- A changing export marketplace weakening nuclear norms and standards. The emergence of Russia and China as key nuclear energy exporters is already beginning to reshape how global norms and standards of nuclear safety, security, and nonproliferation are being set. The rising international interest in expanding nuclear power generation may be on a collision course with trends of importing countries signing more extensive deals to work with suppliers with lower standards for nuclear materials tracking and less capital to invest in providing strong verification and monitoring systems. This increasingly pervasive but little explored challenge will necessitate changes in U.S. and international nuclear security and nonproliferation policies and programs, most of which are grounded in outdated assumptions that countries like the United States will remain the heavy-hitters of the future international market for nuclear technologies.The international community must manage these types of challenges — and others that may not yet be obvious — if countries move forward with the nuclear aspects of their INDCs and other recently-announced nuclear plans.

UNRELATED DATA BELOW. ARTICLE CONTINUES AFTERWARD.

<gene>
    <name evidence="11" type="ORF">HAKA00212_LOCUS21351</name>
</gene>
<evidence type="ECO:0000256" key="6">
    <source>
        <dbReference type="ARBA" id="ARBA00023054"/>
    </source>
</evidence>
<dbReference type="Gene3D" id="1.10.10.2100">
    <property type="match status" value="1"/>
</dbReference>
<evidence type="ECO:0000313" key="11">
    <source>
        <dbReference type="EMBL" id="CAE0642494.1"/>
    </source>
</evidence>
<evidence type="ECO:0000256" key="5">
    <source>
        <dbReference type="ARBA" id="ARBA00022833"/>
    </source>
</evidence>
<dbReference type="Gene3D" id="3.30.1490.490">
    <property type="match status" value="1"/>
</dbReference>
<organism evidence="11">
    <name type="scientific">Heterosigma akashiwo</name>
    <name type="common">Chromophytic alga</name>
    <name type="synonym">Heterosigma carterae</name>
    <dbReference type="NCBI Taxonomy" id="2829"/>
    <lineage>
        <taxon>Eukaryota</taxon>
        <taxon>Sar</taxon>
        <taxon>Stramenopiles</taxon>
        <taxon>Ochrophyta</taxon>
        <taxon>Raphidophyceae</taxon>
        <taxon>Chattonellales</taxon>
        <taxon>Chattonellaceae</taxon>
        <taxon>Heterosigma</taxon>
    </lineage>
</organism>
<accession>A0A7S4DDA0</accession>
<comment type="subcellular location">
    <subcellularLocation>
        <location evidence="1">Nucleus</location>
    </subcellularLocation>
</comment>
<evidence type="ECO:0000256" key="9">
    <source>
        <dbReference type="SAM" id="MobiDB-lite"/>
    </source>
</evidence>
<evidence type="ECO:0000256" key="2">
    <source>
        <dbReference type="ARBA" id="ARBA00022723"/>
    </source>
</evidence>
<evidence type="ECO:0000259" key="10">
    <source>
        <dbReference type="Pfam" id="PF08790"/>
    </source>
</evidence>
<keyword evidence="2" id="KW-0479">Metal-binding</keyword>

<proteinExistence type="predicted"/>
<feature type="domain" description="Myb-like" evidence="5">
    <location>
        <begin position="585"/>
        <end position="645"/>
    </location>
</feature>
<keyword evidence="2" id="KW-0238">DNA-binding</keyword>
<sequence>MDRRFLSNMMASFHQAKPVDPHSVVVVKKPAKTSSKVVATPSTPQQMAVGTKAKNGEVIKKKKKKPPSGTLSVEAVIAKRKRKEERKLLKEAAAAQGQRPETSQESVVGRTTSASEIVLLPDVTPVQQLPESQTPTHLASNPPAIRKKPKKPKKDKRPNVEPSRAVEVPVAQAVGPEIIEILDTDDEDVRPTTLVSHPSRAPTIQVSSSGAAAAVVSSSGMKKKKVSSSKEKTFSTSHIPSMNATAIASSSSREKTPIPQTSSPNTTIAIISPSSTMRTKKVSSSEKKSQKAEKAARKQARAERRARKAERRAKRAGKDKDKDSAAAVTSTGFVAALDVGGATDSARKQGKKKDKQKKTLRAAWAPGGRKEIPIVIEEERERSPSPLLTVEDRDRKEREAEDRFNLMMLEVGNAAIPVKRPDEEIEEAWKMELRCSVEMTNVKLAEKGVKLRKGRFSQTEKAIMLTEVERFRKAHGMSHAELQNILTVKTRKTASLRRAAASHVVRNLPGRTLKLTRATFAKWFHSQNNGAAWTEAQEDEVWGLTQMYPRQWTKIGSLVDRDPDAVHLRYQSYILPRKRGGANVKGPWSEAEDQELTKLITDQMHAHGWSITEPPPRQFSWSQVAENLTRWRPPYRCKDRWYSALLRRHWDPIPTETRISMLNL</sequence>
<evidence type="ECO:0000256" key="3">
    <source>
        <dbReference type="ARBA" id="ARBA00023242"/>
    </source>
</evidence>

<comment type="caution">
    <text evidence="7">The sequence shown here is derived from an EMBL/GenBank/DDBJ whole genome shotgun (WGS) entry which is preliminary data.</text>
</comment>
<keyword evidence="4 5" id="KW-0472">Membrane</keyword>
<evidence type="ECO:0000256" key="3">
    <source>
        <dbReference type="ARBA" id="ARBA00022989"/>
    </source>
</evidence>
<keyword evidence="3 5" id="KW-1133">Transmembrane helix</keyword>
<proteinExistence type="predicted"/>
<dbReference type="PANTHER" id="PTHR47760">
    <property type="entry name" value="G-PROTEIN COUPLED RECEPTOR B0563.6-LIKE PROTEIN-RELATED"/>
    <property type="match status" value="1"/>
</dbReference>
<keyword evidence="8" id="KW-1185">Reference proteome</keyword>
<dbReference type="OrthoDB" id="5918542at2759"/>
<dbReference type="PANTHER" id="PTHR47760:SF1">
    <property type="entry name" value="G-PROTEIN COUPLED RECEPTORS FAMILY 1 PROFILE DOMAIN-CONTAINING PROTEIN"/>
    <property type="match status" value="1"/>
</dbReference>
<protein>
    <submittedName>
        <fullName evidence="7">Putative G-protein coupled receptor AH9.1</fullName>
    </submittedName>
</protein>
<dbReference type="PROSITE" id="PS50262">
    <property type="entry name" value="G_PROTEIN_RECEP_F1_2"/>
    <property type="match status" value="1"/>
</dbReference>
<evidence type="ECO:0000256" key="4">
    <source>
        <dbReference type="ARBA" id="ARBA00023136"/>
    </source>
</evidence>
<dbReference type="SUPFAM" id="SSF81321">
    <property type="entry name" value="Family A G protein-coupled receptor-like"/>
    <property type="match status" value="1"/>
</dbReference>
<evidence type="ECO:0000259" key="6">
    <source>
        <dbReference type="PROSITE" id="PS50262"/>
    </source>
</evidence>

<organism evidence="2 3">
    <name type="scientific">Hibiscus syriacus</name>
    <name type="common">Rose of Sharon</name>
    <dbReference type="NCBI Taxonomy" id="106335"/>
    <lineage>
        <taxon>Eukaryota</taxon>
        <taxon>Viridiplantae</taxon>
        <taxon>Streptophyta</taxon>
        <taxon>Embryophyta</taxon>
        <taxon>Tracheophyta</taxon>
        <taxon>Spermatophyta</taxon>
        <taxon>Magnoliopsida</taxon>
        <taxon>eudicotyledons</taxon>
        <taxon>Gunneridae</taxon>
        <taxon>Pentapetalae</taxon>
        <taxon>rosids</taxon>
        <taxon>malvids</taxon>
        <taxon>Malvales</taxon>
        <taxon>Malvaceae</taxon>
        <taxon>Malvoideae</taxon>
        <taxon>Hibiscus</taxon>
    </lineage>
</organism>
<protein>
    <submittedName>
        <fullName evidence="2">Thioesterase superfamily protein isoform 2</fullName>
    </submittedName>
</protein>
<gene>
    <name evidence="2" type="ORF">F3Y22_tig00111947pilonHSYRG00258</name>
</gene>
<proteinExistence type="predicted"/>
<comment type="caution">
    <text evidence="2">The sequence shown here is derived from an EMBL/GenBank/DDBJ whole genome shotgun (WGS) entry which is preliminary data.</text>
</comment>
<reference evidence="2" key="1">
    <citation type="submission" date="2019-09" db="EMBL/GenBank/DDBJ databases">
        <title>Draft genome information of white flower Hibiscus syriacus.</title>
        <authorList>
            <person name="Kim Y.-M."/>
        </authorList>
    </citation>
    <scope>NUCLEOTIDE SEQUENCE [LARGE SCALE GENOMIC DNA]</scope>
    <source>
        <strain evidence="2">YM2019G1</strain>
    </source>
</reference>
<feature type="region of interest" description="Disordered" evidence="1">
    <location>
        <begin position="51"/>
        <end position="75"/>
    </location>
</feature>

Security and Other Risks
A number of countries are already taking steps toward establishing or expanding nuclear power programs, including Saudi Arabia, Jordan, the United Arab Emirates, South Korea, Vietnam, China, India, Bangladesh, Turkey, Belarus, Poland, Kazakhstan, and Pakistan. The countries exploring nuclear energy but not yet moving forward on very concerted paths include Thailand, Indonesia, Italy, Nigeria, Kenya, Laos, Malaysia, and Morocco. Some of this growth, if it occurs, will be offset by a significant portion of the world’s existing nuclear reactors ageing out of the system or ending operations for financial reasons. Still, the nuclear program expansions that do take place among these and other countries in the decades ahead will carry direct and indirect security challenges that must be mitigated.